The Glory Be prayer is most familiar from the Rosary where it is recited at the end of each decade of the Hail Mary. It goes back many centuries and is known also by its Latin name and version as the Gloria Patri (Glory Be to the Father). It is also referred to in some older prayer books and scholarly writings as a doxology (which is a fancy name for a short expression of praise for God).
The tradition for the doxology comes from the Jewish synagogues. St. Paul often used doxologies similar to the Glory Be in his letters. For example: he referred to “the only wise God, through Jesus Christ, be honor forever and ever. Amen.” in the conclusion of his letter to the Romans (Rom 16:27).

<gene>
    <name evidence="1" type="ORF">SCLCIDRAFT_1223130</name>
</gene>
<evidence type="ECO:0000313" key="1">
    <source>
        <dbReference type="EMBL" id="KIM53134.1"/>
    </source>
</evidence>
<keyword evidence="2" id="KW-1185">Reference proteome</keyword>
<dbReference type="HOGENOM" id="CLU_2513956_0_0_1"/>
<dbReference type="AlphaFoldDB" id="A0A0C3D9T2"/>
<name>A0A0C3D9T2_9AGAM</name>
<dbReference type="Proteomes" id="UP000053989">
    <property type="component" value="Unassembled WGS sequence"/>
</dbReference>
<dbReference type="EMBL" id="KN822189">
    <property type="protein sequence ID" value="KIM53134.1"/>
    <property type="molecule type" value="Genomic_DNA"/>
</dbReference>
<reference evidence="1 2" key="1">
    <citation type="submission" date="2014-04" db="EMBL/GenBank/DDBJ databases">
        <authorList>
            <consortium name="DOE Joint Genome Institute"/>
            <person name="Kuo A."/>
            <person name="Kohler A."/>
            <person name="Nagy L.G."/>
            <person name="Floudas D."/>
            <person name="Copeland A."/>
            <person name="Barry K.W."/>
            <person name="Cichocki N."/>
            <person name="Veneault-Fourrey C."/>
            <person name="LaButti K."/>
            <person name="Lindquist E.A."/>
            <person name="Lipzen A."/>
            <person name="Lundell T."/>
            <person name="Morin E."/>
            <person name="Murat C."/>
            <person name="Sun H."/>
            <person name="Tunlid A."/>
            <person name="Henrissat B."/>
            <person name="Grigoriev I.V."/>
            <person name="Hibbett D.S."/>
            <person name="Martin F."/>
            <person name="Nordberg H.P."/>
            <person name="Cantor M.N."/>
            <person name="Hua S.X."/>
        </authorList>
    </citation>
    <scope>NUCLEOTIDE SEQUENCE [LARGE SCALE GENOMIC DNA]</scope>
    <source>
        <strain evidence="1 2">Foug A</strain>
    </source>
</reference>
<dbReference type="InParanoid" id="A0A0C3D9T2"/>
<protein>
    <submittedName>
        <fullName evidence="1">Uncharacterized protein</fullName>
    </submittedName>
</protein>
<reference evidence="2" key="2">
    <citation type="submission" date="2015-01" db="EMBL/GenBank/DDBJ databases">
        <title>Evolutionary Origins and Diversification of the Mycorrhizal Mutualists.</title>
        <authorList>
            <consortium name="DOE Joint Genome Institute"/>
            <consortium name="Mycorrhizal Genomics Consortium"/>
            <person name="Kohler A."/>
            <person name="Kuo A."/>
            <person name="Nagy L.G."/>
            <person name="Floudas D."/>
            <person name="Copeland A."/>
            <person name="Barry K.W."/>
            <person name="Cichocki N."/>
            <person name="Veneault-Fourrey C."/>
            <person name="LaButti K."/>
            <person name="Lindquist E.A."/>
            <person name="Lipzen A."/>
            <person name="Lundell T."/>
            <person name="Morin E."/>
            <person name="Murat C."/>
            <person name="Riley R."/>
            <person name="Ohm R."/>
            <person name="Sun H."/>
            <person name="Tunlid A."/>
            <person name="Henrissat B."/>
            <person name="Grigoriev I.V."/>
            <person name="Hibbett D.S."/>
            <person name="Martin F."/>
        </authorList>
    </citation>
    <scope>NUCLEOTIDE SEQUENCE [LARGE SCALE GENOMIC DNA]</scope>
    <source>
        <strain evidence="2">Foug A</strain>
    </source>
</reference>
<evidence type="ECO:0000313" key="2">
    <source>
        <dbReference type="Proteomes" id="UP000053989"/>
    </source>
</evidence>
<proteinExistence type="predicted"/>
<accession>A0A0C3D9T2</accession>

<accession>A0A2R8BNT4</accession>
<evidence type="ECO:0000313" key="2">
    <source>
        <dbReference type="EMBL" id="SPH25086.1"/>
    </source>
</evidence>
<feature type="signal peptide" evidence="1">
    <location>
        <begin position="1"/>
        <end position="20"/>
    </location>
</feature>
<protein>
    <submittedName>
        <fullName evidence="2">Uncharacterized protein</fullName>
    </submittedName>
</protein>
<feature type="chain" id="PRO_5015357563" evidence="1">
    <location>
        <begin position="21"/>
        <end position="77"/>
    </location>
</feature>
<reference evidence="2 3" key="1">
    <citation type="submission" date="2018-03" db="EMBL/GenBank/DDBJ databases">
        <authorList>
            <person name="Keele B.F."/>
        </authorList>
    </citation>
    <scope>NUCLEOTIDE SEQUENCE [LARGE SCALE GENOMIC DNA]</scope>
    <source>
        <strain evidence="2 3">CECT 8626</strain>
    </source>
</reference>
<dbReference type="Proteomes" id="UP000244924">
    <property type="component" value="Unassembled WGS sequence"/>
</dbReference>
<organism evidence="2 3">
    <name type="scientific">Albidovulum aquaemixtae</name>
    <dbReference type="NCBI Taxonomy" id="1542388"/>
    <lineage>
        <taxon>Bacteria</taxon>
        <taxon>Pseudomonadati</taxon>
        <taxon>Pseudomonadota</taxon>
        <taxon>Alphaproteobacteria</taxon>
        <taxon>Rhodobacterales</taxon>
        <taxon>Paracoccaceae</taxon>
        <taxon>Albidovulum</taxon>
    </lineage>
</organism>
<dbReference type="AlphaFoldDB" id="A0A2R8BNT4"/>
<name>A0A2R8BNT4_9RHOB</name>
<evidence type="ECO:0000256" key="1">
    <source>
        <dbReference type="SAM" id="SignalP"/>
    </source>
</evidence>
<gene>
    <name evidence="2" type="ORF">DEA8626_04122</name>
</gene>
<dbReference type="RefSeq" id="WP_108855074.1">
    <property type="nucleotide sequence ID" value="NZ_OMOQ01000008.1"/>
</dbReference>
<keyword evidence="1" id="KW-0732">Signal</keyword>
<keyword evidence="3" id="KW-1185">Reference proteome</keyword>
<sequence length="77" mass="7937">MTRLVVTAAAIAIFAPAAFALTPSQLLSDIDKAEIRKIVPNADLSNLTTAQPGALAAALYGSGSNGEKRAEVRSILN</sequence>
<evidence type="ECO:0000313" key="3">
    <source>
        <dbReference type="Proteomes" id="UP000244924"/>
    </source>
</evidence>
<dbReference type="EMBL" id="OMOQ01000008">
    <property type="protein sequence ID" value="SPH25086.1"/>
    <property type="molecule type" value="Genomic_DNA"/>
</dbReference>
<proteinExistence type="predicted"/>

Centuries later, in 1608, the famous bishop St. Francis de Sales ended his classic book Introduction to the Devout Life in a similar fashion: “Glory be to Jesus, to Whom, with the Father and the Holy Ghost, be honor and glory, now and ever, and to all Eternity. Amen.” Notice how this
sentiment resounds in the Glory Be itself:
Glory be to the Father,
And to the Son,
And to the Holy Spirit.
As it was in the beginning, is now,
And ever shall be,
World without end. Amen.
Many people make the sign of the cross when reciting this prayer or one of its variants which the priest says at the start of Mass: “In the name of the Father, and of the Son and of the Holy Spirit, Amen.”
The Glory Be prayer reaffirms the eternal glory of our “God in Three Persons, Blessed Trinity,” as our Triune God is called in the well known hymn Holy Holy Holy. Let us try each day, in reciting this prayer and others, to be open to God’s graces, so that we may live our lives as hymns of praise to Our Creator.